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I can't comment about Duracell specifically but I can comment on two other makes of rechargeables which I have used over the last 2 to 3 years. They are two different sizes of battery and they have different levels of usage but I have to say I have been perfectly happy with both. One set which takes the greatest hammer must have been recharged at least 20/25 times and they are fine and hold their charge well. The charger was relatively low cost so I must have saved a few bob over the years.
 

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I bought a 12 pack of AAs from Maplin, their own brand, I cycle them through a couple of high use things, still holding well after about 3 years. Must have been charged over 50 times.
 

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My wife has a very small personal DAB radio, operating from two AAA cells. She listens to it, using headphones, in bed every night to help her get to sleep. The radio remains operating until she wakes the following morning. The batteries last "up to 10 hours" according to the instructions and for sure they have to be recharged each day, ready for the following night.

There are 4 cells, used as two pairs on alternate nights. They have been in use for almost 3 years now so it seems that they can easily exceed the reputed "100 recharges" that I have seen claimed for such cells.
 

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Discussion Starter #5 (Edited)
My reason for posting............

A few weeks ago i found three AAA rechargeable batteries which i bought from
a "£" shop years ago just to see how they would "hold-up".

I was pleasantly surprised when they held their charge for a very reasonable length of time and decided to invest in some new ones..........this time on the.........."You get what you pay for" theory.

I bought a number of Duracell rechargeable AAA batteries and am lucky if they power a set of cordless headphones for 30 minutes after a full charge.

On scanning through Google it seems i am far from being alone.

If anyone can recommend a manufacturer i would appreciate it.

S2182

P.S................ I note Duracell are selling a charger which charges to 85% of maximum in 45 minutes.
I reckon this would reduce the life of the batteries by 50% or so.

Any views?
 

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The batteries that we have are "Energizer" rechargeable AAA type. They were selling as a pack of 4 batteries, complete with a charger, for £10 at B&Q and Tesco earlier this year. I bought a set to replace the non-rechargeable types that came in the remote controllers for a new TV.
 

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Discussion Starter #7 (Edited)
Thanks Ron and also Farmer John for his "Maplin's" recommendation.

I may make an "each way" bet.

:)

What surprises me is that Duracell's NON rechargeable batteries are always superior to virtually any other.............and that their
rechargeable's are so disappointing.
 

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NiMH Rechargeables.

I have a bunch of elderly VHF handsets, originally these had NiCAD based battery packs, which after years of use were pretty well crackered. Stripped them out and replaced the cells with AA NiMH Duracells - found them to be excellent, run all day with a reasonable TX/RX ratio and give the top TX power O/P (6W) no problem. Can't fault them.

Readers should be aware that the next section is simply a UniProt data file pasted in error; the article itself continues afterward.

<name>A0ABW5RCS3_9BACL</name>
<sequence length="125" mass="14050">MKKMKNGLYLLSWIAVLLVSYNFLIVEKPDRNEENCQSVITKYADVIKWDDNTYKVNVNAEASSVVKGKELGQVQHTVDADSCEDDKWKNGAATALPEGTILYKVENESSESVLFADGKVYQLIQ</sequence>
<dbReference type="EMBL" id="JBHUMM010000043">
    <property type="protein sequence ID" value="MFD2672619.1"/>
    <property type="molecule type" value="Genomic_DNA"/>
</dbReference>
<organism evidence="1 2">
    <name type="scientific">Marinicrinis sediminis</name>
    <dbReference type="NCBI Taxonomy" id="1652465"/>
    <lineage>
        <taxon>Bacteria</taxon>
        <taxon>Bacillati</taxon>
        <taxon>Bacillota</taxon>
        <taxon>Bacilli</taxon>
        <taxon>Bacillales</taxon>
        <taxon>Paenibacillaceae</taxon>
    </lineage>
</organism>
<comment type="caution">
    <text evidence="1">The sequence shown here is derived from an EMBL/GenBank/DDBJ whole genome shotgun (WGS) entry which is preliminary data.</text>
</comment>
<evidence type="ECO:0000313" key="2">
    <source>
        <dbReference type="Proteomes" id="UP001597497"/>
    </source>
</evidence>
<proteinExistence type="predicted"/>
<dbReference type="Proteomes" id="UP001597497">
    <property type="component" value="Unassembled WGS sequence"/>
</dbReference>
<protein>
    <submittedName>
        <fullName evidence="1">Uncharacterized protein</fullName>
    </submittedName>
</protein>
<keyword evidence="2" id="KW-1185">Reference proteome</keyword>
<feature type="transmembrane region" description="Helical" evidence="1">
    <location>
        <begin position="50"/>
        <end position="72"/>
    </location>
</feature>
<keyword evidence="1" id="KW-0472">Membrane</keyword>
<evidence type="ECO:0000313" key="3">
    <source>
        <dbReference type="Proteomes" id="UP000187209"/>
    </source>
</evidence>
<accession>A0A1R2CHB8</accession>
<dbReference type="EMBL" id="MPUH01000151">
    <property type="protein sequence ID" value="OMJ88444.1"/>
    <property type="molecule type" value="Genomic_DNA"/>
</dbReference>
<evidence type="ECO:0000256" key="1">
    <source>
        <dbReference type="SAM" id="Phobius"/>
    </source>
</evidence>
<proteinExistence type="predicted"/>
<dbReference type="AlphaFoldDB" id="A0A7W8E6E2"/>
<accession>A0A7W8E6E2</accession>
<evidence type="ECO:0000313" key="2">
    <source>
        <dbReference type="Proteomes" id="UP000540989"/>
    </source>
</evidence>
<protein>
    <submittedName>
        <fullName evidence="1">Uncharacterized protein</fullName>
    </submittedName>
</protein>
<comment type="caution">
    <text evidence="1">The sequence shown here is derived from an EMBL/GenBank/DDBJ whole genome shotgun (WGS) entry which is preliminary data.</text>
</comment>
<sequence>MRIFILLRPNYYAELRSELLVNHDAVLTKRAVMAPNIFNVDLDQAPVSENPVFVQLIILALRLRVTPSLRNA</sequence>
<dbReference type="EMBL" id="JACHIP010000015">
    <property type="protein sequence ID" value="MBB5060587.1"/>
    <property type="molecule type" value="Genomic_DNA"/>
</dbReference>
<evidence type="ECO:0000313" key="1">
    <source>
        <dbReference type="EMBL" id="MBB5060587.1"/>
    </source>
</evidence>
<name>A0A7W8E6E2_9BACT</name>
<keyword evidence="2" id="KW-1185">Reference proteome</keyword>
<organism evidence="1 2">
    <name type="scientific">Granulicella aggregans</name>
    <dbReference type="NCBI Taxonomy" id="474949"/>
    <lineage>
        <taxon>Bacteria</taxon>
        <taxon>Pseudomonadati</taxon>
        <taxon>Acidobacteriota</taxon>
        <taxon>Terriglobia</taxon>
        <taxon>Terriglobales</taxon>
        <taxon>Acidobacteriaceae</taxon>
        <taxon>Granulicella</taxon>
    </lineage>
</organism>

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I have at least 6 different makes of rechargeables the best by far are the vapex NI MH

mike

Ebay often do good deals on these
 

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For what it's worth, rechargeables are not recommended for some battery powered devices. I believe it's because rechargeables have a different power curve to non-rechargeables (or something!).
 

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I bought a 12 pack of AAs from Maplin, their own brand, I cycle them through a couple of high use things, still holding well after about 3 years. Must have been charged over 50 times.
I bought some Maplin brand U2 (as they used to be called) rechargeable and their charger which takes 3 types of batteries, but found they give a very poor beam in the gas torch. When I put them on the volt meter after days of charge they still didn't give the full 1.5v or whatever that size gave. Yet put in a non rechargeable and you get a good beam and full voltage.
I use Energiser in kitchen and bathroom scales and have a spare one such that I can put it on charge straight away. They seem ok.
Don't get me on electric cars.
 

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I usually use ordinary Duracell alkaline batteries and am happy with either them or the equivalent Energizers. :)
I have tried also two different capacities of Duracell re-chargeables and found both to be useless and a waste of money. :mad:
 

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The difference is in the nominal voltage, the theoretical start voltage of a fully charged cell.
For zinc carbon and alkaline it is 1.5volt.
For NiCd and NiMH rechargeable it is 1.2 volt.
For practical purposes this means that incandescent lamps (torches etc), small motors and similar will have a lower starting performance, before drop off.
Rechargeables also have 'self discharge' or shorter shelf life than primary cells, hence not used in wall clocks etc.
 

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Good old Duracell, we trust them, don't we? They have eaten more of my electrical bits than any other battery, and I don't mean a torch left switched on in Grannies handbag. They do seem to have fallen in quality over the last few years.
 
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